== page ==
The Catholic Factor Of Proposition 8

From New Ways Ministry comes this interesting observation:

The reaction of the Catholic hierarchy to the news yesterday that a federal court has declared California’s Proposition 8 unconstitutional has been, predictably, negative.  After all, the hierarchy, aided by over a million dollars from the Knights of Columbus, worked so furiously to get Proposition 8′s constitutional ban against marriage equality passed into law.

Bishop Gerald E. Wilkerson, president of the California Catholic Conference, and auxiliary bishop from Los Angeles, issued a response yesterday which included the following:

“We are disappointed by the ruling today by a panel of the Ninth Circuit that would invalidate the action taken by the people of California affirming that marriage unites a woman and a man and any children from their union. However, given the issues involved and the nature of the legal process, it’s always been clear that this case would very likely be decided by the U.S. Supreme Court. Marriage between one man and one woman has been—and always will be—the most basic building block of the family and of our society.”

But a reaction from an usher at Our Lady of Angels Cathedral in Los Angeles may indicate better where Catholics in the pew stand on this issue–even those who initially voted for Proposition 8.  Ruben Garcia is quoted on the public radio website,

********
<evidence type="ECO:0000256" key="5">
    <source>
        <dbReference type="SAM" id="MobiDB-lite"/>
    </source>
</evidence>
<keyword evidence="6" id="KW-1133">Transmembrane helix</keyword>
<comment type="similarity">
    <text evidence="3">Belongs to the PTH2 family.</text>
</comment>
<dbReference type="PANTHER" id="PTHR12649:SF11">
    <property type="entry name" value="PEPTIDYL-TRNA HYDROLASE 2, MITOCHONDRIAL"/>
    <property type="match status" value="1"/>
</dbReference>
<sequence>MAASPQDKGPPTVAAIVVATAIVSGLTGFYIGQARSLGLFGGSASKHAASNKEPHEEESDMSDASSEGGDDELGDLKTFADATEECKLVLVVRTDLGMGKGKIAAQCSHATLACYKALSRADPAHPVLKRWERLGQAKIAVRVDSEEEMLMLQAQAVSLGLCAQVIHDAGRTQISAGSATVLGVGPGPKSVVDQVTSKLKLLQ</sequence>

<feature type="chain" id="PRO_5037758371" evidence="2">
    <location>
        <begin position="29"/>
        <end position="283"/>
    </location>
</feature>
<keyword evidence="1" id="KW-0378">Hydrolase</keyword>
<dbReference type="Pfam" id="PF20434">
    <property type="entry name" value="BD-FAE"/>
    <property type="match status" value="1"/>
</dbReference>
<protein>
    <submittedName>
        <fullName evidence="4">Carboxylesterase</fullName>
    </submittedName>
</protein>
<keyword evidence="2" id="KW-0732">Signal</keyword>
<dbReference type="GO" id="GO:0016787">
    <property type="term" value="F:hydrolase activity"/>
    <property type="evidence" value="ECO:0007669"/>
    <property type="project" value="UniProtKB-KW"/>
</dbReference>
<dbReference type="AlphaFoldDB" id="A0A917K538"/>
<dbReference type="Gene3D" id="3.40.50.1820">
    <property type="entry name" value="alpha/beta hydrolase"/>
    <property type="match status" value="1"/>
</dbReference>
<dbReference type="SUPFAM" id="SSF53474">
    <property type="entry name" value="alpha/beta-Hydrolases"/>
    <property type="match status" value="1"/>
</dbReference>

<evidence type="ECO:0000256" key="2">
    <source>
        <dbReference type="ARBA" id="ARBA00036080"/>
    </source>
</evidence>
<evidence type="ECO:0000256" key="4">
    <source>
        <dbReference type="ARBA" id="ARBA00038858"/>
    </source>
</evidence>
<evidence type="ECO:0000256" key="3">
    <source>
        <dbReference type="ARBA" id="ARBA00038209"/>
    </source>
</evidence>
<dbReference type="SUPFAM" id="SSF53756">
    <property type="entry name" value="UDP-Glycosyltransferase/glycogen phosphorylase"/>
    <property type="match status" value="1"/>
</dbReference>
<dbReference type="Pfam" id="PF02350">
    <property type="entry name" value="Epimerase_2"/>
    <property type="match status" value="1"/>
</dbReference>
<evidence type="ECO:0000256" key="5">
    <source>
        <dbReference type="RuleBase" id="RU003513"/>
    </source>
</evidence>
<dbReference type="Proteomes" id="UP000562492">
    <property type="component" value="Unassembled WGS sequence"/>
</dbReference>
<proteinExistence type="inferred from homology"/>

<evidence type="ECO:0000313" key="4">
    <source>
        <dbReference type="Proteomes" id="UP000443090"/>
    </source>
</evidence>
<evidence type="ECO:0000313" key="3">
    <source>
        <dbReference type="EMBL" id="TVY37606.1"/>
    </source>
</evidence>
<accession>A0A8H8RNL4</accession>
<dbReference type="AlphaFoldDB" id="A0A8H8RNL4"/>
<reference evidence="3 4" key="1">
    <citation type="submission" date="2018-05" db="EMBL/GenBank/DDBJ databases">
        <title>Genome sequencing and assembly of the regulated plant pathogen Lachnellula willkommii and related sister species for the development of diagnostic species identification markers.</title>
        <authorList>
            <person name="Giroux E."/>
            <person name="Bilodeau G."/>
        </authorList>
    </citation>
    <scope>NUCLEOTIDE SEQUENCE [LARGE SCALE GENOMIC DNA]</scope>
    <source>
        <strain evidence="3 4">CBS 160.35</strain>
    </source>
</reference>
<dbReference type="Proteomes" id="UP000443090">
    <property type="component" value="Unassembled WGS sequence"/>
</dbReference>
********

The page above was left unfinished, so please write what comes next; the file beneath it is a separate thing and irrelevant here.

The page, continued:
” As a parishioner and a Catholic and a married man, I do believe in the sanctity of marriage,’ Garcia said, ‘and I do believe that it should be between a man and a woman, but I’m torn because I also believe in the separation of church and state. “

That may be the crux of the argument. Catholics are twisted by the legal/moral argument of the hierarchy- if it’s immoral, it must be/become illegal. The problem in a deomocratic society is this: morals cannot be legislated effectively as representative of the entire population- because they are not representative of the entire population. Despite what bishops want to believe, the reality is that morals are not universal- there is no clear agreement on any number of moral issues.
And ignoring reality by trying to persuade by legislation will only make the remaining few points of agreement much less accessible.